Harsh and frigid, scalding and cracked, ancient with fossils of the inland sea that once was, and fresh with shoots that somehow rise from the earth’s snow-quenched crevices. The sky is huge and open enough to cradle both the bright, searing sun and the drenching monsoons and billows of snow that stumble in, early or late, never apologetic, each summer and winter season. Soft from afar, jagged up close; seemingly dead as a fossil, crystalized—but, just there, a fragile shoot. Part of the magic, the miracle of this place, the high desert, is the paradox of, the contrast between, the aliveness that bursts through what seems to be the uncaring, solid stillness of earth.
And then there are the people who cultivate this earth’s soil. All year at the Santa Fe Farmers Market, these men and women from their various plots of Northern New Mexico land sell the creations they’ve nurtured with their own hands. “Life for such a creation in northern New Mexico is unlike anywhere in the world,” writes Lesley S. King in photographer Douglas Merriam’s 2016 cookbook—a book born of, inspired by and in ode to the Santa Fe Farmers Market. The book, A Farm Fresh Journey Santa Fe Farmers Market Cookbook, is a gorgeous testament to the stark beauty of New Mexico as well as to Doug’s artistic talent, his ability to capture the earth, its fruit, its people. It’s the portrait of the contrast to and relationship between the New Mexico landscape, the plants that grow from it, and the people who cultivate and make these delicacies thrive. Ultimately, it’s a taste of our local earth. Continue reading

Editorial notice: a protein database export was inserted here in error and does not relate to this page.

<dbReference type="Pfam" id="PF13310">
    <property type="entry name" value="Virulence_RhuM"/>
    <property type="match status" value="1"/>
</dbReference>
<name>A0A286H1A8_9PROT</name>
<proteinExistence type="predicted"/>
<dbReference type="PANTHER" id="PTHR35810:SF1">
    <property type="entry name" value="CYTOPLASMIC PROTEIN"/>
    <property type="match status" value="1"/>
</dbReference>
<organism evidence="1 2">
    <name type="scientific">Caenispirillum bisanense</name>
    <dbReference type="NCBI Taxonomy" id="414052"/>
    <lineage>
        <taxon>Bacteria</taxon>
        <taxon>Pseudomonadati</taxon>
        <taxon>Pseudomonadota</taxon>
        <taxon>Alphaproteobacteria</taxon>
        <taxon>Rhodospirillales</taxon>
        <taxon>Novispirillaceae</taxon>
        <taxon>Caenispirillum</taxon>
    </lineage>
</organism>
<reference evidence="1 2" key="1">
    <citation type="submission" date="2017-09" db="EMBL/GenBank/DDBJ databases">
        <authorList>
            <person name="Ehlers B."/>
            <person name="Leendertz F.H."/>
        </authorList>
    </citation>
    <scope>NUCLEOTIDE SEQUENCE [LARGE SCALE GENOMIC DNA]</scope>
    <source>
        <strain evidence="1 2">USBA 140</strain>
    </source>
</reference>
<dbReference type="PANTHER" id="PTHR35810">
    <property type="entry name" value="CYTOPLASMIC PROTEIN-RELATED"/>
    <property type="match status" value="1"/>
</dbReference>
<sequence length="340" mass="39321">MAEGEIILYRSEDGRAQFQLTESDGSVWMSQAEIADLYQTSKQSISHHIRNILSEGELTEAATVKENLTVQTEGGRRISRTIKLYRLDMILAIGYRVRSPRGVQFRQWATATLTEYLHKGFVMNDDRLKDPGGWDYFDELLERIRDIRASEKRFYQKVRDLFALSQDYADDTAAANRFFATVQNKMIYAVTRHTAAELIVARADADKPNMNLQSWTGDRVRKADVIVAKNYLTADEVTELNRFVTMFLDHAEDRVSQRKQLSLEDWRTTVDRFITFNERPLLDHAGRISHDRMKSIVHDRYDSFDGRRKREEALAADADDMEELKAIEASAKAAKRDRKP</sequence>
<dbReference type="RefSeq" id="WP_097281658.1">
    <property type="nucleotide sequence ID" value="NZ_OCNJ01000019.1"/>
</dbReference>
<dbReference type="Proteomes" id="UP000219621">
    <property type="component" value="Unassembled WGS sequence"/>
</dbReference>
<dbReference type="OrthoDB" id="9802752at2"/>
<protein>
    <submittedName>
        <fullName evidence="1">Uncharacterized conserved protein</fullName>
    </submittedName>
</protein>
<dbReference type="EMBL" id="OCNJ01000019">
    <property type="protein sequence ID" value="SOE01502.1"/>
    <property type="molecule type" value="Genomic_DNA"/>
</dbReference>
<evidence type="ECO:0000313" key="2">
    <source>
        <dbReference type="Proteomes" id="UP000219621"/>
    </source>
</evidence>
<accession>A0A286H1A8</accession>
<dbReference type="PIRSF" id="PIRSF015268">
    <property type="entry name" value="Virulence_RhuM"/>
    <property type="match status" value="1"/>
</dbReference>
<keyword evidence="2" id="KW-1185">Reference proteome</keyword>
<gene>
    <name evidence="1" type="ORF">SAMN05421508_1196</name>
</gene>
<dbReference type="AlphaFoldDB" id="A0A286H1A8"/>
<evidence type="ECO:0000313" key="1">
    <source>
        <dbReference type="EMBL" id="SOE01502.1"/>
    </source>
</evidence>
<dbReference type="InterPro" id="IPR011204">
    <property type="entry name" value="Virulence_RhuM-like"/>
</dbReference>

St. Patty’s Shepherd Pie
From La Montanita Co-op
A recipe perfect for St Patrick’s Day, or anytime!
1 lb. grass-fed ground beef
1 cup frozen vegetables (peas, carrots, onions)
2-3 cups mashed potatoes
1-2 Tablespoons olive oil
3 Tablespoons flour
1 ½ cups beef stock
¾ cup cheddar cheese, shredded (optional)
Preheat oven to 350
Brown beef, remove from pan and add olive oil
When hot, add flour and brown until caramel colored. Stir often and keep a close watch—don’t burn the flour!
Add the stock and mix well, bringing back to a boil. Add the frozen veggies and beef. Pour into casserole dish and cover with the mashed potatoes. If desired, top with cheddar cheese. Bake for 30–45 minutes at 350 degrees.
Serve with your favorite bread.
From Arlene Wagner
of Wagner Farms
1 1/2 lbs beef steak, cubed
2 Tablespoons shortening
1/2 cup water
2 cups corn cut off cob
3 medium zucchini squash, diced
2 medium summer squash, diced
1 medium onion, chopped
2 Tablespoons shortening
1/2 cup chopped, green chile
1 clove garlic, finely chopped
1 teaspoon salt
1 cup Montery Jack cheese, grated
from Tasting New Mexico: 100 Years of Distinctive Home Cooking by Cheryl & Bill Jamison
Pork is the most common meat for carnitas in New Mexico and the rest of the borderlands, but many cooks also make a stellar rendition with beef. This is the popular version that Roque Garcia and his wife, Mona Cavalli, have served for decades from their street cart on the Santa Fe Plaza. The couple credits Roque’s mother for the original home recipe, which Roque recommends duplicating in other home kitchens in the following manner. He calls for an overnight marinating for the meat, but we have had good results with as little as a half-hour soak when rushed.